Earth Day is April 22, and this year's theme focuses on plastic pollution.
Did you know that between 4 and 12 million tons of plastic enter the ocean each year? Plastics don't decompose like other forms of waste, so they just hang around for years and years (and years and years and years). Often, plastic waste is eaten by seabirds or other marine animals, which is incredibly harmful.
To learn more about plastic pollution and what you can do to help end it, check out the Earth Day Network's Action Toolkit.
We've also created a YouTube Playlist with videos about plastic pollution in our oceans, like the one below. Watch it, and then head to the playlist to see the more.
After you've learned about the problem, learn about what YOU can do to help end plastic pollution.
Here are 6 ways to reduce ocean plastic pollution (from the Oceanic Society):
1. Reduce Your Use of Single-Use Plastics: Single-use plastics include plastic bags, water bottles, straws, cups, utensils, dry cleaning bags, take-out containers, and any other plastic items that are used once and then discarded. The best way to do this is by a) refusing any single-use plastics that you do not need (e.g. straws, plastic bags, takeout utensils), and b) purchasing, and carrying with you, reusable versions of those products.
2. Recycle: Recycling helps keep plastics out of rivers and oceans and reduces the amount of new plastic that is made.
3. Participate in a River or Beach Cleanup: Here in the Roaring Fork Valley, we may not be close to the beach, but we certainly have miles of beautiful rivers we can protect. Whenever you see litter, pick it up and properly dispose of it.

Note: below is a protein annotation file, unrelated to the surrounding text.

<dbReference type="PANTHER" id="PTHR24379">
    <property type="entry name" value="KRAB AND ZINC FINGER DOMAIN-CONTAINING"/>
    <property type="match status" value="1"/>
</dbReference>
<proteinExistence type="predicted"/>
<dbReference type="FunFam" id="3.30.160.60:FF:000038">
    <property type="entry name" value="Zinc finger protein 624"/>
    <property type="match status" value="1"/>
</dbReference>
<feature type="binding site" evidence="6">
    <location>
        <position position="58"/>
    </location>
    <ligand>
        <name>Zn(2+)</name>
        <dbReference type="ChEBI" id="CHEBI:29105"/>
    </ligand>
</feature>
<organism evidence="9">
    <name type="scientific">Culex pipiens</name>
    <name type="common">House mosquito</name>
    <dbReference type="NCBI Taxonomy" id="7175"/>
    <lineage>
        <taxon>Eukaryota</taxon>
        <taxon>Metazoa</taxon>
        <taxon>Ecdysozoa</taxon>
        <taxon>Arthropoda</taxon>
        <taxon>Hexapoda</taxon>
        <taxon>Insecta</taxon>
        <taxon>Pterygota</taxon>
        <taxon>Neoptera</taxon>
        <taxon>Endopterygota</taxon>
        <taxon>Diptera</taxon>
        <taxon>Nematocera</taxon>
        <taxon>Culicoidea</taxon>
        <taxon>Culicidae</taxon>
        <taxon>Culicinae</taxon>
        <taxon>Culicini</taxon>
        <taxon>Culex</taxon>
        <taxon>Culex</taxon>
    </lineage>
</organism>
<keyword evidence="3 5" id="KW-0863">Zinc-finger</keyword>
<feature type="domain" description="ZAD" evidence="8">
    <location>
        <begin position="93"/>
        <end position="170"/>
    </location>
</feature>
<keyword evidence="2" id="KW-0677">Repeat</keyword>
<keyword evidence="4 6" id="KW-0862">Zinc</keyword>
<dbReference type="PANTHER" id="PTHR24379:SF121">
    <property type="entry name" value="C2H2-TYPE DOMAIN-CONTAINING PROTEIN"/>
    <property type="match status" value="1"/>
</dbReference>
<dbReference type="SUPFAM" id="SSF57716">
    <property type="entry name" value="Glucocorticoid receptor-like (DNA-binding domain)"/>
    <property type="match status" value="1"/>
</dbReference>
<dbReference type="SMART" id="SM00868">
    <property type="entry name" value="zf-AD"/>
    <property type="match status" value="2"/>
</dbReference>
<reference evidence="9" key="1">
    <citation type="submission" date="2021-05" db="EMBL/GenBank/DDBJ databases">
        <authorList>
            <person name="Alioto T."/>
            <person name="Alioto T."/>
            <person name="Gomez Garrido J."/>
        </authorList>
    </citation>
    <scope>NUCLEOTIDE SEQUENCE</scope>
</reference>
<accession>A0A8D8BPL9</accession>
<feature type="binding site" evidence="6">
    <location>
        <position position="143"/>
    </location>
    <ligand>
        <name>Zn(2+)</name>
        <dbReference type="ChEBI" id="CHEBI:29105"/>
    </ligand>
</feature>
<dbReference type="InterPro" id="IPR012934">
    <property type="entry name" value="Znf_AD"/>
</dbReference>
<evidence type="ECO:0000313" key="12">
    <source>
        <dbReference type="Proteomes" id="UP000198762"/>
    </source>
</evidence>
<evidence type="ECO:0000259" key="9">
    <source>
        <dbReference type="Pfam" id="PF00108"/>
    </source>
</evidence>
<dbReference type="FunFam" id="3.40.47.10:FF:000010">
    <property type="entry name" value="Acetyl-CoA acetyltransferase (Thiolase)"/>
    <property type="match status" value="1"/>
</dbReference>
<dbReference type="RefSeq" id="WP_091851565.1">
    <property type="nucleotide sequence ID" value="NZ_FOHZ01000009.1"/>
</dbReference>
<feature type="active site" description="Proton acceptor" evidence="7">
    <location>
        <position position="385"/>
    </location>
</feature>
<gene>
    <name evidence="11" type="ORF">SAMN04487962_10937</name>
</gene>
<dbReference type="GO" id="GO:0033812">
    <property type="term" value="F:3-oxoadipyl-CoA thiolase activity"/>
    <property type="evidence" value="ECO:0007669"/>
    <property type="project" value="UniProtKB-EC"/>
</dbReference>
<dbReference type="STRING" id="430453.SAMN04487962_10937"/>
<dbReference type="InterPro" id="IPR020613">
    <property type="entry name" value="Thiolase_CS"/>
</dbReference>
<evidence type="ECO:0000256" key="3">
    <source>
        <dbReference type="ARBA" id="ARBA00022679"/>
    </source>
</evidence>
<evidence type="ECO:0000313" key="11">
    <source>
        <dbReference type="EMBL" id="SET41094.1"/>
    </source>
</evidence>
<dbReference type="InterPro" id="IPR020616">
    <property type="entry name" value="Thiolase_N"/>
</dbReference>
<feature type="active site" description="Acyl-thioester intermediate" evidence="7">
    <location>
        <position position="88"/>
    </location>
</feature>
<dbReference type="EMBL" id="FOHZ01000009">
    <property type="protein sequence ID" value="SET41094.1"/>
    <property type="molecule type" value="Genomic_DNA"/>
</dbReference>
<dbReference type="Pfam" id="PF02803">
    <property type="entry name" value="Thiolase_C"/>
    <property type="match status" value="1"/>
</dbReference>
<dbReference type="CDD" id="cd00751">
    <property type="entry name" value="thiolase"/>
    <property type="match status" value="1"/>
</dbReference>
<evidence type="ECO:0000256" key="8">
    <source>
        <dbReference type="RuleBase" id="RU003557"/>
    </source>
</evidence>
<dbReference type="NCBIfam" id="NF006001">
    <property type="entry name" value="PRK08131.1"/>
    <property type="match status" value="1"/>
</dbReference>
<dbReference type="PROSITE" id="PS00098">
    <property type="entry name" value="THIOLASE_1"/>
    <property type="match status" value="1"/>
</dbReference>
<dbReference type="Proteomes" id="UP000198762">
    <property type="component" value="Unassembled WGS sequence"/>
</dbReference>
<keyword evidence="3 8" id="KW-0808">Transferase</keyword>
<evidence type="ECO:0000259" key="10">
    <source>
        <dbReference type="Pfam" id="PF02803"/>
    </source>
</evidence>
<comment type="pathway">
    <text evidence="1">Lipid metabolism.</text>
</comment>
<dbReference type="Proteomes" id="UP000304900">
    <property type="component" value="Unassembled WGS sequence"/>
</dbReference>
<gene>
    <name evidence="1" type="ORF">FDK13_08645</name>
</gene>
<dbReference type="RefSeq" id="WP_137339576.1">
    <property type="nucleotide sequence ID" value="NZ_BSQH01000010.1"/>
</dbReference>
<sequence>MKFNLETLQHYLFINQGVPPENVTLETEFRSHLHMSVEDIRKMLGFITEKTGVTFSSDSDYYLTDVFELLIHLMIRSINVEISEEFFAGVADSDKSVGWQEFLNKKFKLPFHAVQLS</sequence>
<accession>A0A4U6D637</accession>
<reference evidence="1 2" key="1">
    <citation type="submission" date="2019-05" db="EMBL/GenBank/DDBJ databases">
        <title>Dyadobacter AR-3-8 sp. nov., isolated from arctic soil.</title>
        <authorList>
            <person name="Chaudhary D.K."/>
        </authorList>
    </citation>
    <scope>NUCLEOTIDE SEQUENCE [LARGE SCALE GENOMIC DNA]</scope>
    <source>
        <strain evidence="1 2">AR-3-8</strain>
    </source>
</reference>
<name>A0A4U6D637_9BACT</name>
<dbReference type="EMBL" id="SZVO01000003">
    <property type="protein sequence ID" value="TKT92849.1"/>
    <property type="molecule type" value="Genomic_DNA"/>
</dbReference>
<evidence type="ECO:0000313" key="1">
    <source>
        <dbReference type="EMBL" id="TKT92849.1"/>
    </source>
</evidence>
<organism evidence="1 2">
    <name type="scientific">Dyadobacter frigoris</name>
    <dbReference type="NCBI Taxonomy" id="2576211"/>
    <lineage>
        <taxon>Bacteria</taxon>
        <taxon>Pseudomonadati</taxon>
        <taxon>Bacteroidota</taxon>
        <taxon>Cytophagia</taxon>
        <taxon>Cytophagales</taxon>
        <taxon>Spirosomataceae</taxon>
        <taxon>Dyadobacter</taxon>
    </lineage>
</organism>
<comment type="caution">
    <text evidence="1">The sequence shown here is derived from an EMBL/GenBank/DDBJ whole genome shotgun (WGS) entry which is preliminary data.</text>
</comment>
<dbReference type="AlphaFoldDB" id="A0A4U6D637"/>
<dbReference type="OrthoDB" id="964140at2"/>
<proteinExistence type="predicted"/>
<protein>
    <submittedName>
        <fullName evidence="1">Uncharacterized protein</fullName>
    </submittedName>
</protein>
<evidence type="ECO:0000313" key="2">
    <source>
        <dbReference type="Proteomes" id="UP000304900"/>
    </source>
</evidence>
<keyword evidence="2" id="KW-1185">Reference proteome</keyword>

4. Support Bans: Many cities around the world have enacted bans on single use plastic bags, takeout containers, and bottles. You can support the adoption of such policies in your community. A local CMC student is pushing for a plastic bag ban in Glenwood Springs!
5. Avoid Microbeads: Tiny plastic particles, called “microbeads,” have become a growing source of ocean plastic pollution in recent years. Microbeads are found in some face scrubs, toothpastes, and bodywashes, and they readily enter our oceans and waterways through our sewer systems, and affect hundreds of marine species. Avoid products containing plastic microbeads by looking for “polythelene” and “polypropylene” on the ingredient labels of your cosmetic products.
6. Spread the Word: Tell your friends and family about ways they can help reduce plastic pollution!
Want to learn more? Check out these books:
And, if you want to take it to the max, learn about how Lauren Singer lives a "zero-waste" life!
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